Parliamentarian in Focus: Senator Sylvia Mueni Kasanga (Kenya, she/her)
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Senator Sylvia Mueni Kasanga (she/her)
Nominated Member of Parliament in the Kenyan Senate, Vice Chairperson of the Senate Committee on Roads and Transportation; Member of the Kenyan SDG Caucus; and Member of the Lands, Environment and Natural Resources, and the Powers and Privileges Senate Committees.
In Kenya, statistics show that a fourth of the Kenyan population suffers, or has suffered from mental illness in their life. Yet, a stigma born onto mental health hinders the amount of people capable or willing to access professional help.
In this context, Senator Kasanga introduced the Mental Health (Amendment) Bill, 2018, to “provide for the prevention of mental illness, to provide for the care, treatment and rehabilitation of persons with mental illness; to provide for procedures of admission, treatment and general management of persons with mental illness”.
The bill introduces a framework proposal for a holistic approach to mental health, tackling mental illness prevention, reducing the impact of mental illness, facilitating recovery and reinsertion, and safeguarding the rights of people suffering from mental illness.
The amendment notably proposes the following edits:
In the first part of the bill is added to the National Government’s obligations, the duty to “provide the necessary resources” for the treatment of health care in national hospitals, and to coordinate the development of structured and systematic procedures and infrastructures tailored to mental health issues, including family-based support systems, rehabilitation programmes, and rights safeguarding.
At the County level, the amendment bill proposes similar measures to be designed and implemented in a country-specific way to complement the government’s obligations, in a bid to offer comprehensive and systematic support and prevention. Section 2D2 looks at implementing a structure for monitoring and accountability, by strengthening the role and responsibility of the county executive committee member to include advisory, evaluation, and reporting duties in collaboration with other relevant agencies.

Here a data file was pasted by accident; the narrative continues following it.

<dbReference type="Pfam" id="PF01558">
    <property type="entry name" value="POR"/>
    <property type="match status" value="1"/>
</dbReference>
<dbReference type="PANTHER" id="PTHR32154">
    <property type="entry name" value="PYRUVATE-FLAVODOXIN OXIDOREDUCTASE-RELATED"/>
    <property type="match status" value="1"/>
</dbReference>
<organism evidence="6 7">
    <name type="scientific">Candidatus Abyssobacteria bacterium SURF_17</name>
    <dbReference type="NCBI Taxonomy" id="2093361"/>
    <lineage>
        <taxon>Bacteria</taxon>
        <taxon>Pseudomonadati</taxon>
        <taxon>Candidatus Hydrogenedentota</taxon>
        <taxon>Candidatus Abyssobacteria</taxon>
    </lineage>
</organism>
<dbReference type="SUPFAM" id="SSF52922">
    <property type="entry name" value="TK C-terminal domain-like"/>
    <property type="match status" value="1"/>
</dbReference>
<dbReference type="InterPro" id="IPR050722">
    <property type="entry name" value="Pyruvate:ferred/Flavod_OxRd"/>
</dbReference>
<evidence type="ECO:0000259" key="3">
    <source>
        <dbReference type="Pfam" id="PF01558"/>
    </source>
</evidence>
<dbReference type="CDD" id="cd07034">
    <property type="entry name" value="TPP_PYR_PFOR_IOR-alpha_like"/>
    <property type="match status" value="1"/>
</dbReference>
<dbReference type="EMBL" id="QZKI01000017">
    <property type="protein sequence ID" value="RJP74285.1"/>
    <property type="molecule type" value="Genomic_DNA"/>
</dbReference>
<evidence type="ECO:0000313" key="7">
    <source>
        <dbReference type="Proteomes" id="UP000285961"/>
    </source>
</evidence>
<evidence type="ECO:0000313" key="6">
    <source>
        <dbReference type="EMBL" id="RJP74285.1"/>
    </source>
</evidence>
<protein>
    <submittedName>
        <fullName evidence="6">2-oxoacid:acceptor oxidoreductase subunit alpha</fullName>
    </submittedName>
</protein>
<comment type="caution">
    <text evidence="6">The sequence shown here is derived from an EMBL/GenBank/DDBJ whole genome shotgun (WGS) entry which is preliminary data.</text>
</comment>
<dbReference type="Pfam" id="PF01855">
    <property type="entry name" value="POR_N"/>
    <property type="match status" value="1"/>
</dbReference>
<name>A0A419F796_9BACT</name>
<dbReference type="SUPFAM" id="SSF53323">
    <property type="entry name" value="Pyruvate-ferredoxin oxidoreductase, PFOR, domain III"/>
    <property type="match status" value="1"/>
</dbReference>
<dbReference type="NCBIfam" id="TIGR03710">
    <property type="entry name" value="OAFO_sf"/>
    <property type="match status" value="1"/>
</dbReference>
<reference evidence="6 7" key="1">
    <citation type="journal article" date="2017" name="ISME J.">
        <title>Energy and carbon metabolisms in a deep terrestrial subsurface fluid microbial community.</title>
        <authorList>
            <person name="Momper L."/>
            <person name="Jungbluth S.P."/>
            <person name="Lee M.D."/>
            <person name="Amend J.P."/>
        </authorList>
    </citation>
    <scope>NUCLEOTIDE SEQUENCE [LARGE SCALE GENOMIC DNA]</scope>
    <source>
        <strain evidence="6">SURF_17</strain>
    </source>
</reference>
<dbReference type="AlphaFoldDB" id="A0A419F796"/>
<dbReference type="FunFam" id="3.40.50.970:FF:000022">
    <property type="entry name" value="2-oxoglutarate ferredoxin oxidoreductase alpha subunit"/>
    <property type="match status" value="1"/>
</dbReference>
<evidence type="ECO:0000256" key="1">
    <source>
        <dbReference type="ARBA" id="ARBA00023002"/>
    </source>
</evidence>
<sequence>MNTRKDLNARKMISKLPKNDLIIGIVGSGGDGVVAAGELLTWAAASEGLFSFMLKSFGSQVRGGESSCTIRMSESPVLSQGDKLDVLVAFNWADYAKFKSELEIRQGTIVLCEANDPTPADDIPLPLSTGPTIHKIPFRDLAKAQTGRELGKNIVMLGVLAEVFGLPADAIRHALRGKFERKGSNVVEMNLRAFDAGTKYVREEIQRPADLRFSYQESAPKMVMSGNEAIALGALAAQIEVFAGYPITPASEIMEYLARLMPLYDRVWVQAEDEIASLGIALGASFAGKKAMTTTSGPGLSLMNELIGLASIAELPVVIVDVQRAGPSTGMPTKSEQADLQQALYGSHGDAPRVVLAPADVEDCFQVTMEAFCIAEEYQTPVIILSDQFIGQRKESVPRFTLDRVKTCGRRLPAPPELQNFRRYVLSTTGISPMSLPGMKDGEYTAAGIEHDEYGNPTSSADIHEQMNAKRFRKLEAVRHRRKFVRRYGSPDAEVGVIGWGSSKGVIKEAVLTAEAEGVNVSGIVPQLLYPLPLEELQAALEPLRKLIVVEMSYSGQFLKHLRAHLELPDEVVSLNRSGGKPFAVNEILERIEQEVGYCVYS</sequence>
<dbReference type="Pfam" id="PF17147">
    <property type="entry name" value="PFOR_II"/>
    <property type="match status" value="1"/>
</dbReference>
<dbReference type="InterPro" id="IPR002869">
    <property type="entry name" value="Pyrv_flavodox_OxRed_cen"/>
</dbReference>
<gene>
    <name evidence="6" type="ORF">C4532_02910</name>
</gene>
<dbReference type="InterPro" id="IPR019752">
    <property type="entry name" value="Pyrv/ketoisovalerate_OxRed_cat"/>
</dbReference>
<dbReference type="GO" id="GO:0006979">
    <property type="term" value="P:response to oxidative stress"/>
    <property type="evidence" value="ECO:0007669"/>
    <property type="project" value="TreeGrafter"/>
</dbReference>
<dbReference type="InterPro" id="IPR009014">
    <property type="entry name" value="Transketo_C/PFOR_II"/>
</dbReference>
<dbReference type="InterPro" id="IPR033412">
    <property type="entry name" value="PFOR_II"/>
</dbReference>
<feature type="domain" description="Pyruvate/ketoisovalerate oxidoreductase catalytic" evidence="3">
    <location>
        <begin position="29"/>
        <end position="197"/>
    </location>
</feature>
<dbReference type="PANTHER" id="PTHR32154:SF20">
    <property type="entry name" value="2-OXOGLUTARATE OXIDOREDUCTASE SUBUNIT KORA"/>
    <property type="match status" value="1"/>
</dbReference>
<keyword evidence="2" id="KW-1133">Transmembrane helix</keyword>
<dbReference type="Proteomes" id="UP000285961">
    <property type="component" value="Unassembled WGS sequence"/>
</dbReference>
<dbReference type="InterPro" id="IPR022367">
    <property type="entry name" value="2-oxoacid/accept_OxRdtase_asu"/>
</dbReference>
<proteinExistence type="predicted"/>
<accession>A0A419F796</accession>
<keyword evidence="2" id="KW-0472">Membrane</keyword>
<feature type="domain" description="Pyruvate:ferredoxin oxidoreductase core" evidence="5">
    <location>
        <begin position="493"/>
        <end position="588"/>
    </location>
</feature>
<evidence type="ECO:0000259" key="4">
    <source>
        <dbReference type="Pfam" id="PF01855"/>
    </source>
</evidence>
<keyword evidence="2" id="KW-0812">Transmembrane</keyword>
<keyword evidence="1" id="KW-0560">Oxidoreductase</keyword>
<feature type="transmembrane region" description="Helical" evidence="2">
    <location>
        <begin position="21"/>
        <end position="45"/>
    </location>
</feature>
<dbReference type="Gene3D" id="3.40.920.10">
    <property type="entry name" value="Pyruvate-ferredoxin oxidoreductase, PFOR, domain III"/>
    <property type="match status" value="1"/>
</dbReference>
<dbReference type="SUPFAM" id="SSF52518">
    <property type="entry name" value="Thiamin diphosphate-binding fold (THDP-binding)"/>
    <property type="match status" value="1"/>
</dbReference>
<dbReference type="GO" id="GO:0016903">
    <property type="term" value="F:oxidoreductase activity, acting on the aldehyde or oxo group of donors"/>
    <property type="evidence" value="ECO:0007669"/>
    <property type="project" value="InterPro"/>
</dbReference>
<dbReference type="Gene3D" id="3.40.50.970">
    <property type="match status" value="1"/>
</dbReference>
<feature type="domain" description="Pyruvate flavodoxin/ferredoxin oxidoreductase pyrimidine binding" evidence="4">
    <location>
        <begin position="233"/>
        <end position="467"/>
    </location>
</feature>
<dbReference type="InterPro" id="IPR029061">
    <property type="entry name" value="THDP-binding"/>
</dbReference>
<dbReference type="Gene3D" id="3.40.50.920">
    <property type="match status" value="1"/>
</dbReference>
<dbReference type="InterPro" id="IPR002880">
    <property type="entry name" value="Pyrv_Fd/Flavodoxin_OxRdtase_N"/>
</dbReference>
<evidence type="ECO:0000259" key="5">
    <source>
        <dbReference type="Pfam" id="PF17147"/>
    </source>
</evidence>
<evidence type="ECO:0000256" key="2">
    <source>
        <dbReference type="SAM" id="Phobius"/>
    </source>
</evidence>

The second part of the bill aims to strengthen the rights of persons with mental illness, protecting their rights as part of a community, but also their rights to receive mental health services at their full potential, which includes considerations about the right to participate in the design of the treatment, and the right to access medical insurance.
Further amendments are also proposed in the bills, to protect the rights and increase the quality of treatment, for instance through judicial power measures.
The bill ties into SDG 3 ‘Ensure Healthy Lives and Promote Well-Being for all at all ages’.
Status of the bill:
The Bill was originally sponsored by the Senator in 2018 and was interrogated by Senate between May and June of 2019. Noting that the Kenyan Parliament is bi-cameral in nature, all legislative proposals have to be authorized by both levels of Parliament. To this end, the National Assembly declared the Bill as a “Money Bill” by declaring it should have originated for that level.
After various stages of mediation between the two Houses, the Bill was re-introduced back to Senate in early March 2021 of this year, and its being re-interrogated by the Senate Committee of Health.
With the rising number of mental health cases in Kenya execrated by the Covid-19 pandemic, Senator Kasanga is hopeful that both Parliaments shall fast-track processing of the Bill, and further hopes that debate in Senate shall commence this coming May 2021.
Find the original bill (in English) here: The Mental Health (Amendment) Bill, 2020
Communication and accountability
Senator Kasanga is also actively engaged outside the Senate room and liaises with stakeholders all across society to raise awareness on mental health conditions. She regularly uses her voice and influence to reduce the stigma that surrounds mental health in many countries, and that is the primary barrier to receiving adequate treatment.
For instance, one of these stakeholders is the Taskforce on Mental Health in Kenya, which produce recommendations for policy-makers (for an example of these recommendations, view their excellent report Mental Health and Wellbeing: Towards Happiness and National Prosperity (2020).
Senator Kasanga also took part in the writing of the book ‘The Many Faces of Mental Health in Kenya’, in which she advocates for community-based solutions. The book carries strong messages to different stakeholders such as the national and county governments, Parliament, mental health professionals, the media, and institutions of learning, with specific action points.
Especially relevant for Parliamentarians are the messages directed to Parliament and to the actors involved in the budgeting process:
Urgently amend the Mental Health Act, 1989. This law does not respond to developments in the health sector since the coming into force of the Constitution in 2010, in particular, the fact that health care is now a devolved function. The law also fails to recognize a person with a mental health condition as a holder of rights and an individual with agency. Ensure the active participation of people with mental health conditions in the law reform process.”
“To Various Actors Involved in the Budgeting Process
Prioritize mental health as a key area of concern, and allocate funding in ways that are aligned with human rights standards. Rather than building more institutional facilities on mental health, invest in community based mental health care, including aftercare services. Invest in wellness and support services in the community. Fund peer support groups.”